Macrophage colony-stimulating factor (CSF-1) binds to a receptor (CSF-1R) encoded by the c- fms proto-oncogene and activates transcription of the urokinase plasminogen activator (uPA) gene in murine bone-marrow-derived macrophages. This article demonstrates that the murine macrophage cell line RAW264 responds to CSF-1 with inducible phosphorylation of cytoplasmic proteins on tyrosine residues but fails to induce transcription of uPA. The defect was correlated with a selective failure to maintain CSF-1Rs on the cell surface, whereas all RAW264 cells contained abundant CSF-1Rs within the presumptive Golgi/endoplasmic reticulum compartment. Transfection with a CSF-1R expression plasmid permitted CSF-1-dependent activation of the signalling pathway targeting an Ets/AP1 (activator protein 1) element in the uPA promoter that has been shown previously to be a target of oncogenic ras and protein kinase C pathways. Mutation of the expressed CSF-1R at either Y807 or Y559, sites of receptor tyrosine phosphorylation implicated in signal transduction, reduced but did not abolish uPA promoter activation by CSF-1. Activation by mutant CSF-1R plasmids was additive; there was no evidence of mutual complementation. The results indicate that maintenance of elevated uPA transcription by CSF-1 requires new receptors emerging continuously on the cell surface. Parallel, partly redundant, signalling pathways arising from phosphorylated tyrosines on the CSF-1R activate multiple cis -acting elements on the complex uPA promoter.
Activated macrophages require L -arginine uptake to sustain NO synthesis. Several transport systems could mediate this L -arginine influx. Using competition analysis and gene-expression studies, amino acid transport system y + was identified as the major carrier responsible for this activity. To identify which of the four known y + transport-system genes is involved in macrophage-induced L -arginine uptake, we used a hybrid-depletion study in Xenopus oocytes. Cationic amino acid transporter (CAT) 2 antisense oligodeoxyribonucleotides abolished the activated-macrophage-mRNA-induced L -arginine transport. Together with expression studies documenting that CAT2 mRNA and protein levels are elevated with increased L -arginine uptake, our data demonstrate that CAT2 mediates the L -arginine transport that is required for the raised NO production in activated J774 macrophages.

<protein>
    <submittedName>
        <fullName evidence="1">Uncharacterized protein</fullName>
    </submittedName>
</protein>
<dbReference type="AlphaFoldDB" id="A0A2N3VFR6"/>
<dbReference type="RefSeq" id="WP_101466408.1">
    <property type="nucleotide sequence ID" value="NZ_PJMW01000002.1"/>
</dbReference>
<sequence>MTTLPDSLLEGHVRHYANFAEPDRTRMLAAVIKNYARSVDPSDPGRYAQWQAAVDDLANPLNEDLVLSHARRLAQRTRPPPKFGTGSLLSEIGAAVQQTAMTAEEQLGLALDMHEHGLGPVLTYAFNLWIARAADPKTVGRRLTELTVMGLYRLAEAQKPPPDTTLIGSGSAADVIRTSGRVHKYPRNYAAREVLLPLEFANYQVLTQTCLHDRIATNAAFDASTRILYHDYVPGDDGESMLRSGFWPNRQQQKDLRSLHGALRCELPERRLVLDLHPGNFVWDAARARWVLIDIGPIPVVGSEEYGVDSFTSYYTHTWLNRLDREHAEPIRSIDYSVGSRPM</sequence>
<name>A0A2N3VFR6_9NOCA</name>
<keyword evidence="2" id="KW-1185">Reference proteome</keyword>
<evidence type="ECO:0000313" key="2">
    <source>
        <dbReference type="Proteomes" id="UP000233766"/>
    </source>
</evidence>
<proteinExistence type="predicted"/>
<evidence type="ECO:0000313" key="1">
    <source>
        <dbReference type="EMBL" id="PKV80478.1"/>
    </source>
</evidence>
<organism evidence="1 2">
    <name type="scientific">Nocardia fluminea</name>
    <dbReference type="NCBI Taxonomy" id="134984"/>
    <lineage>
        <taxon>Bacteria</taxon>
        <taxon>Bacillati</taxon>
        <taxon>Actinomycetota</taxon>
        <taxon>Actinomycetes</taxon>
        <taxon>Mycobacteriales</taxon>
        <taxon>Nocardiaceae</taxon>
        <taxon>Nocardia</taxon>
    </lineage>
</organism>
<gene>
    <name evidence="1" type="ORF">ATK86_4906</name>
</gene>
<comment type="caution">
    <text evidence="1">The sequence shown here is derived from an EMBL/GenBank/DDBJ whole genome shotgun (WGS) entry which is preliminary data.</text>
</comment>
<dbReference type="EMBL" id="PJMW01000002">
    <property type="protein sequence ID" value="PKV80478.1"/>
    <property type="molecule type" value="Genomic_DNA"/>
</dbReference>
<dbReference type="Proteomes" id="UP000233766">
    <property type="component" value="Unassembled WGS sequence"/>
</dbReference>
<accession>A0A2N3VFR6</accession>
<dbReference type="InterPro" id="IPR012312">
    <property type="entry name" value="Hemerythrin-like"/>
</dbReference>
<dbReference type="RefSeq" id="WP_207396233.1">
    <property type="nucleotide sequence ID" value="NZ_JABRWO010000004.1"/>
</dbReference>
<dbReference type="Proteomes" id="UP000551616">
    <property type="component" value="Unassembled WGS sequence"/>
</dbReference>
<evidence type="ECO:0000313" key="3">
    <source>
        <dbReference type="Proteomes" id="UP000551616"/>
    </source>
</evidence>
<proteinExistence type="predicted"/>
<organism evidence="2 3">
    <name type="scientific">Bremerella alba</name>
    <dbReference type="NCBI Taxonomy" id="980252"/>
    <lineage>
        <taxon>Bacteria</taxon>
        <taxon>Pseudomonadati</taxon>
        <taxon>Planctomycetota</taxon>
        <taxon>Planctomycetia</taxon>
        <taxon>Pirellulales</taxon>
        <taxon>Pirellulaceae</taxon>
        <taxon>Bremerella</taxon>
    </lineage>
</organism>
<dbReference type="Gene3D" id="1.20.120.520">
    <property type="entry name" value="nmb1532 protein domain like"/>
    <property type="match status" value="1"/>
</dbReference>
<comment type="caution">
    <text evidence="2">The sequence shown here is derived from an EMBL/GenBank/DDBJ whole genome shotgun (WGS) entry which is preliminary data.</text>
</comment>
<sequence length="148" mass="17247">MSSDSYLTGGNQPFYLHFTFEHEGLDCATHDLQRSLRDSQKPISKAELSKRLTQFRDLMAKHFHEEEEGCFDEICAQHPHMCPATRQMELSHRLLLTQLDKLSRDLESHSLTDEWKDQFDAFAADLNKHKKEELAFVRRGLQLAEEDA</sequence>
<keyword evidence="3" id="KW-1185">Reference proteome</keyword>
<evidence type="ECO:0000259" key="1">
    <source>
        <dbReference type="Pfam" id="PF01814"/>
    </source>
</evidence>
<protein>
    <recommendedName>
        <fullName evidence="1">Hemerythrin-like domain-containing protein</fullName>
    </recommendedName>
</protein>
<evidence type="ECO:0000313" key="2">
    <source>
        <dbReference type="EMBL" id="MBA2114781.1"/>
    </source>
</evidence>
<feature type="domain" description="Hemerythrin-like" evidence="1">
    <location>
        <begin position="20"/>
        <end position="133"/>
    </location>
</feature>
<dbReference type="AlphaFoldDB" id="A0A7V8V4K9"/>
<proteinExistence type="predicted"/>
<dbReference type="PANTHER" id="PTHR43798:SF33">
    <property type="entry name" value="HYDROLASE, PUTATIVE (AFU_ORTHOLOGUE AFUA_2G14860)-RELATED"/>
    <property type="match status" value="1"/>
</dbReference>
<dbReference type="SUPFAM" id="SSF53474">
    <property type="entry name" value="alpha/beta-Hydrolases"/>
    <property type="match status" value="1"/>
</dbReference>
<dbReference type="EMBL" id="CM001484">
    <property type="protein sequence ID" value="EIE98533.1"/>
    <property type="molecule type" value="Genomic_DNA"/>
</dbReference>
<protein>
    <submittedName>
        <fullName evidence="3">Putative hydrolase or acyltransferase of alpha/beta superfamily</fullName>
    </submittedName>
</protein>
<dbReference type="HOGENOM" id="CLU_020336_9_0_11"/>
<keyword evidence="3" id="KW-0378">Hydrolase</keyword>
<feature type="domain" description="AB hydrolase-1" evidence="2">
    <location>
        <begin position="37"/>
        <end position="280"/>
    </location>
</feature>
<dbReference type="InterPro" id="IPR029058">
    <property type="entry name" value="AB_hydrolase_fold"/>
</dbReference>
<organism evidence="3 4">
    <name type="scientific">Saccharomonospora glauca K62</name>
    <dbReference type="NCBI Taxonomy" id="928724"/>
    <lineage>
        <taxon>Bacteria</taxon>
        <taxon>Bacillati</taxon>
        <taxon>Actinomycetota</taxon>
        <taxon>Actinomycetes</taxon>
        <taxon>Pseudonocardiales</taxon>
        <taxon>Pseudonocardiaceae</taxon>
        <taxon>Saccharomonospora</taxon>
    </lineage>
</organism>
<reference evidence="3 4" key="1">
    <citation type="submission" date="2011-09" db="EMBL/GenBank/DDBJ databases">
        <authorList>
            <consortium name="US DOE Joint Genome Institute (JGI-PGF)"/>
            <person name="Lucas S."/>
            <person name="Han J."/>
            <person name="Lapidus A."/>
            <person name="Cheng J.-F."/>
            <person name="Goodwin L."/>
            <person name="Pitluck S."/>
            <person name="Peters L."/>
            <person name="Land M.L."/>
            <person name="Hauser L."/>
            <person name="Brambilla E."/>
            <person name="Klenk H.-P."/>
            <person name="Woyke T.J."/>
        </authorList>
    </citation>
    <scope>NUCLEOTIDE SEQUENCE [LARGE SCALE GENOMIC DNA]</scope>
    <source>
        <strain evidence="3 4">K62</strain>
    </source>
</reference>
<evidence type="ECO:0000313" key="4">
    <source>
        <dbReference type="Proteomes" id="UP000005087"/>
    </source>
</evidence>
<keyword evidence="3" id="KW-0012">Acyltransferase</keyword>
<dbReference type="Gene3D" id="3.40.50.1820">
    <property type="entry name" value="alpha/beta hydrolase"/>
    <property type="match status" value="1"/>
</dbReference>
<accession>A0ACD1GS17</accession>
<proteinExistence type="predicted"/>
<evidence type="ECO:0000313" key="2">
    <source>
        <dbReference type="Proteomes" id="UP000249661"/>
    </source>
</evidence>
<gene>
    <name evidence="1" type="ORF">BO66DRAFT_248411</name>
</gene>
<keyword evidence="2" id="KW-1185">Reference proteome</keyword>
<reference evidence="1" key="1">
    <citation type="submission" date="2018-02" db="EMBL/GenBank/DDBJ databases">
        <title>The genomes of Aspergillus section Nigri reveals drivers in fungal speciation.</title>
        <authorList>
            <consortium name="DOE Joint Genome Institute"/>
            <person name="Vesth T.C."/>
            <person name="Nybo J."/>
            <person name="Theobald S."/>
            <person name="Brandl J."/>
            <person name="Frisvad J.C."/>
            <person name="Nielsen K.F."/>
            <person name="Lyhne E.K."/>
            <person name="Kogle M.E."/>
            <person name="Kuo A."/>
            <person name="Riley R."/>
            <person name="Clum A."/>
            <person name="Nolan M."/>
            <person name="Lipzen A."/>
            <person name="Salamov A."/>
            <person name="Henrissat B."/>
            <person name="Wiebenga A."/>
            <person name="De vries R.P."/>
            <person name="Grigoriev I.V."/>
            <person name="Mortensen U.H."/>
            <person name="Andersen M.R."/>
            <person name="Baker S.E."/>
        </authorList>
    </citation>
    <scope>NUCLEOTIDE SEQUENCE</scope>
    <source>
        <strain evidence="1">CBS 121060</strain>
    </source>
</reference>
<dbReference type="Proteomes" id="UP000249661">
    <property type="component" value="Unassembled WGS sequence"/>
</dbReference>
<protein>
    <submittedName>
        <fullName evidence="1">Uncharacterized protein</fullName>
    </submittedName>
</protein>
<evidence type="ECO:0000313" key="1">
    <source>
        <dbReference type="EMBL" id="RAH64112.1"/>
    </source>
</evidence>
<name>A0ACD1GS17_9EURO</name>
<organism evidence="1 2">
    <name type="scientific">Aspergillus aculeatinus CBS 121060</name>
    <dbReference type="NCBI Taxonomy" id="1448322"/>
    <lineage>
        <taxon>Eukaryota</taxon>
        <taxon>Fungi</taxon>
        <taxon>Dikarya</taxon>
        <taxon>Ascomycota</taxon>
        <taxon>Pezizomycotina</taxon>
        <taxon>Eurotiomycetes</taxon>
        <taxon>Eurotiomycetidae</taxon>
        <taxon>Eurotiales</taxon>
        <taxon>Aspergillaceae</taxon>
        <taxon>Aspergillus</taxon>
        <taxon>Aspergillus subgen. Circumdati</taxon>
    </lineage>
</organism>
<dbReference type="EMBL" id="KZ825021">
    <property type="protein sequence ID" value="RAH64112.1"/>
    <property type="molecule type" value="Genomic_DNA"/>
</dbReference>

1. The role of enhanced aerobic glycolysis in the transformation of rat thymocytes by concanavalin A has been investigated. Concanavalin A addition doubled [U- 14 C]glucose uptake by rat thymocytes over 3h and caused an equivalent increased incorporation into protein, lipids and RNA. A disproportionately large percentage of the extra glucose taken up was converted into lactate, but concanavalin A also caused a specific increase in pyruvate oxidation, leading to an increase in the percentage contribution of glucose to the respiratory fuel. 2. Acetoacetate metabolism, which was not affected by concanavalin A, strongly suppressed pyruvate oxidation in the presence of [U- 14 C]glucose, but did not prevent the concanavalin A-induced stimulation of this process. Glucose uptake was not affected by acetoacetate in the presence or absence of concanavalin A, but in each case acetoacetate increased the percentage of glucose uptake accounted for by lactate production. 3. [ 3 H]Thymidine incorporation into DNA in concanavalin A-treated thymocyte cultures was sensitive to the glucose concentration in the medium in a biphasic manner. Very low concentrations of glucose (25μ m ) stimulated DNA synthesis half-maximally, but maximum [ 3 H]thymidine incorporation was observed only when the glucose concentration was raised to 1m m . Lactate addition did not alter the sensitivity of [ 3 H]-thymidine uptake to glucose, but inosine blocked the effect of added glucose and strongly inhibited DNA synthesis. 4. It is suggested that the major function of enhanced aerobic glycolysis in transforming lymphocytes is to maintain higher steady-state amounts of glycolytic intermediates to act as precursors for macromolecule synthesis.